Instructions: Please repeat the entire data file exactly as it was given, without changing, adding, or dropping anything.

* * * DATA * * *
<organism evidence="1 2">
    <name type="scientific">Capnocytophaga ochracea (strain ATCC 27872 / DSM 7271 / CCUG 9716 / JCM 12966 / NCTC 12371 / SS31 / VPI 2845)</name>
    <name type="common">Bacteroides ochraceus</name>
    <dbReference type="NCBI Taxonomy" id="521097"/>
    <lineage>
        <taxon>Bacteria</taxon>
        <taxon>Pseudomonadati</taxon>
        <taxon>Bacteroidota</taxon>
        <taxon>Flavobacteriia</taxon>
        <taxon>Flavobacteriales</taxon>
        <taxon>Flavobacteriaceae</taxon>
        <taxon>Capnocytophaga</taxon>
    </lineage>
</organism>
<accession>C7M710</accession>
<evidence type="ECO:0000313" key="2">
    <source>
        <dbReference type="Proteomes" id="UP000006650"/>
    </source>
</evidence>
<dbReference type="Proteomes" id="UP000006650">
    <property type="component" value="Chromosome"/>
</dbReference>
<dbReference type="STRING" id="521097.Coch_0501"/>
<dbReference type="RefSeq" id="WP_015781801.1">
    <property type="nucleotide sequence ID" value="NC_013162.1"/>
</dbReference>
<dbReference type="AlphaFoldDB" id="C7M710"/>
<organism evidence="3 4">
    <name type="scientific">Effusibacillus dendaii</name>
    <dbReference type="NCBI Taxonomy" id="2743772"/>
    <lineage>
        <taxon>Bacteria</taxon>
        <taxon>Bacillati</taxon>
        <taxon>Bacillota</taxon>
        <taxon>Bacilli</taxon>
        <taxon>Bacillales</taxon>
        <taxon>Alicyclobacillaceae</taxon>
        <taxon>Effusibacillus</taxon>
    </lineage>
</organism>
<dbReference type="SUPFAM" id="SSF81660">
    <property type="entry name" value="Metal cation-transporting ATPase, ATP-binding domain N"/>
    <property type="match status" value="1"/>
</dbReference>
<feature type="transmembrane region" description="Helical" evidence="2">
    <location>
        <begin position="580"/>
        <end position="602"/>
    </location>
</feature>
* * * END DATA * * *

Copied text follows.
<organism evidence="1 2">
    <name type="scientific">Capnocytophaga ochracea (strain ATCC 27872 / DSM 7271 / CCUG 9716 / JCM 12966 / NCTC 12371 / SS31 / VPI 2845)</name>
    <name type="common">Bacteroides ochraceus</name>
    <dbReference type="NCBI Taxonomy" id="521097"/>
    <lineage>
        <taxon>Bacteria</taxon>
        <taxon>Pseudomonadati</taxon>
        <taxon>Bacteroidota</taxon>
        <taxon>Flavobacteriia</taxon>
        <taxon>Flavobacteriales</taxon>
        <taxon>Flavobacteriaceae</taxon>
        <taxon>Capnocytophaga</taxon>
    </lineage>
</organism>
<accession>C7M710</accession>
<evidence type="ECO:0000313" key="2">
    <source>
        <dbReference type="Proteomes" id="UP000006650"/>
    </source>
</evidence>
<dbReference type="Proteomes" id="UP000006650">
    <property type="component" value="Chromosome"/>
</dbReference>
<dbReference type="STRING" id="521097.Coch_0501"/>
<dbReference type="RefSeq" id="WP_015781801.1">
    <property type="nucleotide sequence ID" value="NC_013162.1"/>
</dbReference>
<dbReference type="AlphaFoldDB" id="C7M710"/>
<organism evidence="3 4">
    <name type="scientific">Effusibacillus dendaii</name>
    <dbReference type="NCBI Taxonomy" id="2743772"/>
    <lineage>
        <taxon>Bacteria</taxon>
        <taxon>Bacillati</taxon>
        <taxon>Bacillota</taxon>
        <taxon>Bacilli</taxon>
        <taxon>Bacillales</taxon>
        <taxon>Alicyclobacillaceae</taxon>
        <taxon>Effusibacillus</taxon>
    </lineage>
</organism>
<dbReference type="SUPFAM" id="SSF81660">
    <property type="entry name" value="Metal cation-transporting ATPase, ATP-binding domain N"/>
    <property type="match status" value="1"/>
</dbReference>
<feature type="transmembrane region" description="Helical" evidence="2">
    <location>
        <begin position="580"/>
        <end position="602"/>
    </location>
</feature>